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Second Hand Smoke???

Discussion in 'Ask The Veterans' started by jaycetan, Jan 15, 2010.

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  1. jaycetan

    jaycetan Full Member

    Jan 15, 2010
    los angeles
    When someone is around me while vaping, do they get absorb nicotine as well? For instance, if smoking in the car w/ the windows down, will my companion.

    I am pretty sure they would, but just want to make sure.
  2. yvilla

    yvilla Ultra Member Verified Member ECF Veteran

    Nov 18, 2008
    Rochester, NY
    This cannot be answered definitively at this time, as there have not been studies yet to attempt the quantitation of nicotine, if any appreciable amounts are indeed present, in second hand (or exhaled) vapor.

    However, the best estimates (of those experts who do not have an ax to grind against ecigs), are that any nicotine likely to be present in exhaled vapor is minuscule, and not likely to present any harm or danger to bystanders.

    For example, from Dr. Michael Siegel, of the Boston University School of Public Health:

    "There is no evidence that the exhaled vapor contains any significant amount of nicotine. The lungs are fantastic at extracting nicotine (this is why cigarettes are such an effective nicotine delivery device). We know that in the exhaled smoke from smokers, the level of nicotine is extremely low. Secondhand smoke itself does not expose nonsmokers to high levels of nicotine." And,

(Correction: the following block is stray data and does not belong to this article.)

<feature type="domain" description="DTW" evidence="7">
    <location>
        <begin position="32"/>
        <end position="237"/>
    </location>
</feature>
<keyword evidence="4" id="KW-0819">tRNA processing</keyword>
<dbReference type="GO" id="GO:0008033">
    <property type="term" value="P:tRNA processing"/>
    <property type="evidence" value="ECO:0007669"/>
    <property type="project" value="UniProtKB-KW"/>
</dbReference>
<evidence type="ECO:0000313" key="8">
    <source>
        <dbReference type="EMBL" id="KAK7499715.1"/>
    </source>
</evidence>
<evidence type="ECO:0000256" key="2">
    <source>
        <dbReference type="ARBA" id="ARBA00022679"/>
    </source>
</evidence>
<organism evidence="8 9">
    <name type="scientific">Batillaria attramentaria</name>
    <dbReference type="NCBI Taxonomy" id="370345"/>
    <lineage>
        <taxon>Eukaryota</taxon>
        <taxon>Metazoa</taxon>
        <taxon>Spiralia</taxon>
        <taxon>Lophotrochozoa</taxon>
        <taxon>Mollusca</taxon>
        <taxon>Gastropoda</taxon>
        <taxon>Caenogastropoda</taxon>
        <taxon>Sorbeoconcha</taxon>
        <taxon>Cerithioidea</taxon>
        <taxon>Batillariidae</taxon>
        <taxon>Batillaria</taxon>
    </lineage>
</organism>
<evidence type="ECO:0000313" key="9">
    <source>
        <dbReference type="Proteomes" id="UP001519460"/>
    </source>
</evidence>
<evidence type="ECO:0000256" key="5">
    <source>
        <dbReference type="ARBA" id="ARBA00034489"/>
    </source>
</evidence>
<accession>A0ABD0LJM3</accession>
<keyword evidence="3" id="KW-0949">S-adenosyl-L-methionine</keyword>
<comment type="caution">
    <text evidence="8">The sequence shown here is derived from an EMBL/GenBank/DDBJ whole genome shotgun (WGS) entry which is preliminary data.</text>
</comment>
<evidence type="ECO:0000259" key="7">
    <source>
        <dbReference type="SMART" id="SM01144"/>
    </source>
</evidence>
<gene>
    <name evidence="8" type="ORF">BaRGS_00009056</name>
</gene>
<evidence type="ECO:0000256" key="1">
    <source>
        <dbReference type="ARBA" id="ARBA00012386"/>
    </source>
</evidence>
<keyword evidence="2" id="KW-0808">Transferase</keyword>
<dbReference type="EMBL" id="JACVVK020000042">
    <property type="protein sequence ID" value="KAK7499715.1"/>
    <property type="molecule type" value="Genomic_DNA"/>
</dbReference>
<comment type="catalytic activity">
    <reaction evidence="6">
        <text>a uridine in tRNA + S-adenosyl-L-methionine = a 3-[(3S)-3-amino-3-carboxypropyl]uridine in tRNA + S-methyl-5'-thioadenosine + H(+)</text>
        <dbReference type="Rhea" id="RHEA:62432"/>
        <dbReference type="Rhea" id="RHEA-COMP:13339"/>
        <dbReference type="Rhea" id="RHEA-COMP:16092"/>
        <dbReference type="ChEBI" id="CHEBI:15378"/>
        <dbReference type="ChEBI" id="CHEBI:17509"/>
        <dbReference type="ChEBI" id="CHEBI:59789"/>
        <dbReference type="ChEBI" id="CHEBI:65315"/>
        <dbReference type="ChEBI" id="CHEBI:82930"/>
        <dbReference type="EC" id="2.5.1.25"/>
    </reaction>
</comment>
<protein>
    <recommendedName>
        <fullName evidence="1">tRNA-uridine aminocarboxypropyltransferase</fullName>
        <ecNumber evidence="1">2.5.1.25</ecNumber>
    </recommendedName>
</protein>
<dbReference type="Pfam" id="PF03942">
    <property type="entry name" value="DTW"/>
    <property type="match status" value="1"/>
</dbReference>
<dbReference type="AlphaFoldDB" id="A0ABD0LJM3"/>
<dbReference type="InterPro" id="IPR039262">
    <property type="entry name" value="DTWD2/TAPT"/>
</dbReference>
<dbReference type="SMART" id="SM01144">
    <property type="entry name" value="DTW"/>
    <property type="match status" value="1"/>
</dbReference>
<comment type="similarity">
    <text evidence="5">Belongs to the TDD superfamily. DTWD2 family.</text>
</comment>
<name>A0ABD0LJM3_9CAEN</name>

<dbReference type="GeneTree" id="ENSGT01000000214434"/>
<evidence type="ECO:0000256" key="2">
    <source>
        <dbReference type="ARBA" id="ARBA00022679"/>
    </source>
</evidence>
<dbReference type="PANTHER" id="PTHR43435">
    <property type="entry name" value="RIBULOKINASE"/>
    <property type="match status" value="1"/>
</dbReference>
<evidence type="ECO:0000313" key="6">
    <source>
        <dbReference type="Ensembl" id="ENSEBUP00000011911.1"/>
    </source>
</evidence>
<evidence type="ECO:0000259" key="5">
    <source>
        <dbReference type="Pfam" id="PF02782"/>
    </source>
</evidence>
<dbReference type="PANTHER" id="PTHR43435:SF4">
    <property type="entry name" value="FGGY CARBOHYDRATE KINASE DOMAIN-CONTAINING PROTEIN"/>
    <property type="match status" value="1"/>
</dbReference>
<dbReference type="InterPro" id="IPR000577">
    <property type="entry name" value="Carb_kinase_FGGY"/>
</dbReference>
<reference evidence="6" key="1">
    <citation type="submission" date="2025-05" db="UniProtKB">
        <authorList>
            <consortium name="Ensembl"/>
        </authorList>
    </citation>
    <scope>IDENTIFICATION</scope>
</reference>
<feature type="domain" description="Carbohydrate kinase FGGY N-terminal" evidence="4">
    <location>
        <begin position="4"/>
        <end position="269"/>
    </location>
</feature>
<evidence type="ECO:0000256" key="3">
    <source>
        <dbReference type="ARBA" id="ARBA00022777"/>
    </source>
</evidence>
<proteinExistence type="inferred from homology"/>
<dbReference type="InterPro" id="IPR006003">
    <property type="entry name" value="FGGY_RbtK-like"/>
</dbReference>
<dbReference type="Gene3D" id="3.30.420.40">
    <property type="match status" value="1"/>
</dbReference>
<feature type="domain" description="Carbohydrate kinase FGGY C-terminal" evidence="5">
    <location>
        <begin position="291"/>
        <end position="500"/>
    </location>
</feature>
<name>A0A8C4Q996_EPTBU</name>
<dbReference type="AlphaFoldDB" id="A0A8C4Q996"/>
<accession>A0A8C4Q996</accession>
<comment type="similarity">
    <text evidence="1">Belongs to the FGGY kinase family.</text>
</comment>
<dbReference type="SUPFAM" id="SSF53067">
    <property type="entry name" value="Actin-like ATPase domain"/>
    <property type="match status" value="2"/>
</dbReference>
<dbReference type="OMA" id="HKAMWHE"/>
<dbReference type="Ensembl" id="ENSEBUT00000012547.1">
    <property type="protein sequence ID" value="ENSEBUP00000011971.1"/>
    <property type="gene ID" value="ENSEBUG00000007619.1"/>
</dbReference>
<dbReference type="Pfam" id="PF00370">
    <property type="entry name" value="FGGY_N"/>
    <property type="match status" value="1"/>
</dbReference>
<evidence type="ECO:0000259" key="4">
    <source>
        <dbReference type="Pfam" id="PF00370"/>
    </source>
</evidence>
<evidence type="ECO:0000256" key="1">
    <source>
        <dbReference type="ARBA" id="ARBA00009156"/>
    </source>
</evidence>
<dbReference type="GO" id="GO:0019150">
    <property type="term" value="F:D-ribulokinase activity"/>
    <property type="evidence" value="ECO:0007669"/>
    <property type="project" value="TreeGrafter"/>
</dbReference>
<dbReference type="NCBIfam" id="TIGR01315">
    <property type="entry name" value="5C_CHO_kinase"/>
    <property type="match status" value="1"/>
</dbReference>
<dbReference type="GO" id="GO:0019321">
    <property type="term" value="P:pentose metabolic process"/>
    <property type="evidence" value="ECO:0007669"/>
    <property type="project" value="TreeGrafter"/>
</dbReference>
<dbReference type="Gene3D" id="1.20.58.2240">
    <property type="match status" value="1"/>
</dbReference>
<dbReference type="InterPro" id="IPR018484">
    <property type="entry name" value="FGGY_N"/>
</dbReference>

"Even if the vapor contained nicotine, it would be highly diluted by the time it reached the nonsmoker. The vapor dissipates almost instantly, and there is no evidence that there is any meaningful exposure to nicotine among nonsmoking bystanders."

    The Rest of the Story: Tobacco News Analysis and Commentary: Action on Smoking and Health Claims that "Secondhand" Electronic Cigarette Vapor Causes Heart Attacks in Bystanders

    Dr. Murray Laugeson of Health New Zealand came to much the same conclusion in his October 2008 report on the safety of Ruyan ecigs. Again, based on his analysis of published data on nicotine absortion, but not actual data on ecig vapor, he states:

    "Inhaled nicotine in cigarette smoke is over 98% absorbed, and so the exhaled mist of the e-cigarette is composed of propylene glycol, and probably contains almost no nicotine;"

    And finally, Dr. Joel Nitzkin, Chair of the Tobacco Control Task Force of the American Association of Public Health Physicians, has this to say, not necessarily specifically about nicotine but about second hand vapor overall:

    "Smoking bans have been universally justified on the basis of the risk posed by environmental tobacco smoke to non-smokers. Most of the air pollution due to cigarettes is due to sidestream smoke – the smoke that curls off the end of the cigarette when no one is puffing on it. E-cigarettes have no sidestream smoke. E-cigarettes also have none of the toxic products of combustion produced by conventional cigarettes. It is therefore unreasonable to ban them on the basis of risk to non-smokers."
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